I was recently at a very interesting conference. They discussed the risk of advanced persistent threats also known as (APT). Advanced persistent threats are basically threats that bypass your security and can constantly talk to the attacker.

I am going to walk you through a quick example of how this works. The Chinese government has state sponsored hackers that go after valuable targets. These hackers are required to be fluent in the English language. The first thing they do is use google to find out who the important people in the company are and who the direct reports are. They then do either spearfishing email attempting to get you click or open an email with a link to spyware or malware. Once you click on this and download it, you have the malware on your machine creating a back door for them to get access to. Since more firewalls limit inbound connections, this malware calls out to a server waiting for commands.

They can tell the malware to sleep, log key strokes or various other options. They can even export emails from your outlook mail program. Their goal is not to get credit card information, but to get trade secrets or intellectual property. Once in the network they are usually in for a minimum of 256 days with a maximum of 7-8 years.

The reason they remain undiscovered is the attack is advanced and most virus scanners will not pick the attack up. The reason is the attack is customized for that specific hack and not deployed in mass. Current virus scanning technology while good, needs a mass infection with numerous people reporting it before a signature is written. If you don’t have this mass infection, you will not detect the virus. These attacks are also hiding the file type by either encrypting part of the program or changing it using a simple xor algorithm. So if you are looking to block by file type, it will circumvent that.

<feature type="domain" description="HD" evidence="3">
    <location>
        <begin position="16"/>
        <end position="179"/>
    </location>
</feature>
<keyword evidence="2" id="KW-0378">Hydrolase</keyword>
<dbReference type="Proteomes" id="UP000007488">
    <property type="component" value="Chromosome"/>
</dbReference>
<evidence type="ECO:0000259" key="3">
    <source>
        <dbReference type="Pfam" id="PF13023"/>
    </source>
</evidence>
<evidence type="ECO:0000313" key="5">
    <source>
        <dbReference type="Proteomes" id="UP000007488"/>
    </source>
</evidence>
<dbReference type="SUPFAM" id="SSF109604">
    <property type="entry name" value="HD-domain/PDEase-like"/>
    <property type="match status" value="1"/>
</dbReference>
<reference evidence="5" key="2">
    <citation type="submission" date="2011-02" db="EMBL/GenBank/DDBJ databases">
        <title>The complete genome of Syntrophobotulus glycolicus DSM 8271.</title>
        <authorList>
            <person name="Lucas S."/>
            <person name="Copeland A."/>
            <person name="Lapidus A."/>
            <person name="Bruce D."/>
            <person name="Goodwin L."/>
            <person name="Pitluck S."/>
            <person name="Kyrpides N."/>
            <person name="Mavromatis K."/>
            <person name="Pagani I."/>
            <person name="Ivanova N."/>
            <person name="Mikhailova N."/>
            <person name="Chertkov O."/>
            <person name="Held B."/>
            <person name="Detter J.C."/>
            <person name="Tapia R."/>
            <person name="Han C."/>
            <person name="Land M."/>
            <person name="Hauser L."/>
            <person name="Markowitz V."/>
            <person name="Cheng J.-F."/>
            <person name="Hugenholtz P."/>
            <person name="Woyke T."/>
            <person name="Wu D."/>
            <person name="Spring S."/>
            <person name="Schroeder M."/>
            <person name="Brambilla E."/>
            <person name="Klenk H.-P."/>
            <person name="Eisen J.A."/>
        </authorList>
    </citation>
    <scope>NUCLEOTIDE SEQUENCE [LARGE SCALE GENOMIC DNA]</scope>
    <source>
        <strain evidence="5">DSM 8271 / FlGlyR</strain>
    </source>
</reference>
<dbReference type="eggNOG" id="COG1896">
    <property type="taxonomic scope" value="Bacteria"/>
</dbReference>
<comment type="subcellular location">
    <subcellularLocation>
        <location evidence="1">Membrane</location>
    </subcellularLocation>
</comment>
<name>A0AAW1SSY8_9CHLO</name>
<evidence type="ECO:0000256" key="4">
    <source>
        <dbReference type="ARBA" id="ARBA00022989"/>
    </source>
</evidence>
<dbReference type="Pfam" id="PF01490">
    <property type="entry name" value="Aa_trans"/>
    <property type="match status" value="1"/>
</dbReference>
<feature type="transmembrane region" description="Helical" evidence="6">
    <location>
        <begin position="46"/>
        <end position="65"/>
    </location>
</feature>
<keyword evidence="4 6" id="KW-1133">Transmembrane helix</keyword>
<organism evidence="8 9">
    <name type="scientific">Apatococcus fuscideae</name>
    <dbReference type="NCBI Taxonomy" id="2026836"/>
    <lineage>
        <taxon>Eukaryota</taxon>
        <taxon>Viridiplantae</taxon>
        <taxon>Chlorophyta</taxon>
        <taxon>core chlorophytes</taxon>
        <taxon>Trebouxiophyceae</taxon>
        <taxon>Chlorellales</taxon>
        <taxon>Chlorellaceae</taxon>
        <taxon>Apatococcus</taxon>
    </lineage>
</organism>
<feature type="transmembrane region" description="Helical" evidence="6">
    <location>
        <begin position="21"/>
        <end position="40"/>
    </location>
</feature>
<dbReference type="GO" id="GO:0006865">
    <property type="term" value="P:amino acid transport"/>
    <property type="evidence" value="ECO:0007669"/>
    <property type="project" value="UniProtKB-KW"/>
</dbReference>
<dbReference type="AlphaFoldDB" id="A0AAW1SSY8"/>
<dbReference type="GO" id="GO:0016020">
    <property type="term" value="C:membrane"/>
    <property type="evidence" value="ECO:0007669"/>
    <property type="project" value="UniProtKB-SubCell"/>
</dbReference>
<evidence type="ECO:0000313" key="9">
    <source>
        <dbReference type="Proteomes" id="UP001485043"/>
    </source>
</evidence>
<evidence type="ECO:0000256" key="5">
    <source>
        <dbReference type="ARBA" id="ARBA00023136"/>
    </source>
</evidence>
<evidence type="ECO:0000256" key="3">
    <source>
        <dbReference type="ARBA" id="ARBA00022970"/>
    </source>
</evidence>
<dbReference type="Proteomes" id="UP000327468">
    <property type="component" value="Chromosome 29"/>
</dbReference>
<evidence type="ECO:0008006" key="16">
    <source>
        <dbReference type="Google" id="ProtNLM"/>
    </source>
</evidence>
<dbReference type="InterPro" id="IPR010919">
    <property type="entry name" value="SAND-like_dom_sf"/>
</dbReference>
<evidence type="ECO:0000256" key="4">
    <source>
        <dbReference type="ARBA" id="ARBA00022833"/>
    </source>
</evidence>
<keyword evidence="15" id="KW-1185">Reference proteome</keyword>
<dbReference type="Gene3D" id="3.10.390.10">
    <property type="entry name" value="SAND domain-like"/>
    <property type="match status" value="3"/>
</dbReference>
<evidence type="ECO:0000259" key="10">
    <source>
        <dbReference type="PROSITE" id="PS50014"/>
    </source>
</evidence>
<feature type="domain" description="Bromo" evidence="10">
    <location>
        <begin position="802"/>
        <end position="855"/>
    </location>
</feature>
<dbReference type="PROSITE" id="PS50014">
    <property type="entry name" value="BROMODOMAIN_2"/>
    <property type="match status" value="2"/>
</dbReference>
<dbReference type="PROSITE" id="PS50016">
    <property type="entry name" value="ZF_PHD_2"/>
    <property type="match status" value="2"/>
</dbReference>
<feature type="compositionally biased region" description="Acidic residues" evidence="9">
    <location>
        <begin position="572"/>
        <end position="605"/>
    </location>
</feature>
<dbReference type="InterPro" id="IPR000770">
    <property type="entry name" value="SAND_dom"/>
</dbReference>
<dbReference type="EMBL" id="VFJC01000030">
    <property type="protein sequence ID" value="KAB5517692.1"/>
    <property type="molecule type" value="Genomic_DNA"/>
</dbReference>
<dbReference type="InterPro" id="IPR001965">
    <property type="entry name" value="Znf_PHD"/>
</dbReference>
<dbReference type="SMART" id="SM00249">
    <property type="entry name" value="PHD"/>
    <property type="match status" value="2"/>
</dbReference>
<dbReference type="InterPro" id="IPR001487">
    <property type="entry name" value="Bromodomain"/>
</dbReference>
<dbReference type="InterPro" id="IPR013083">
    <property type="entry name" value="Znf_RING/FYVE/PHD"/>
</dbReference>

This is a new type of attack and only a few companies can discover and stop it. One company is Fireeye. Fireeye has an advanced technology that runs this type of attacks within various virtual machines. If it finds one, it distributes a signature to everyone in the network. It has a high success rate of finding and blocking this type of attack.

These threats are becoming common and traditional security solutions will not help you. What are you doing to protect yourself against these types of threats?

For more an interesting read on this type of attack, read the Mandiant APT1 report located here APT Report.

If you would like more information about this type of Threat, email james@tbjconsulting.com or call 262-373-9070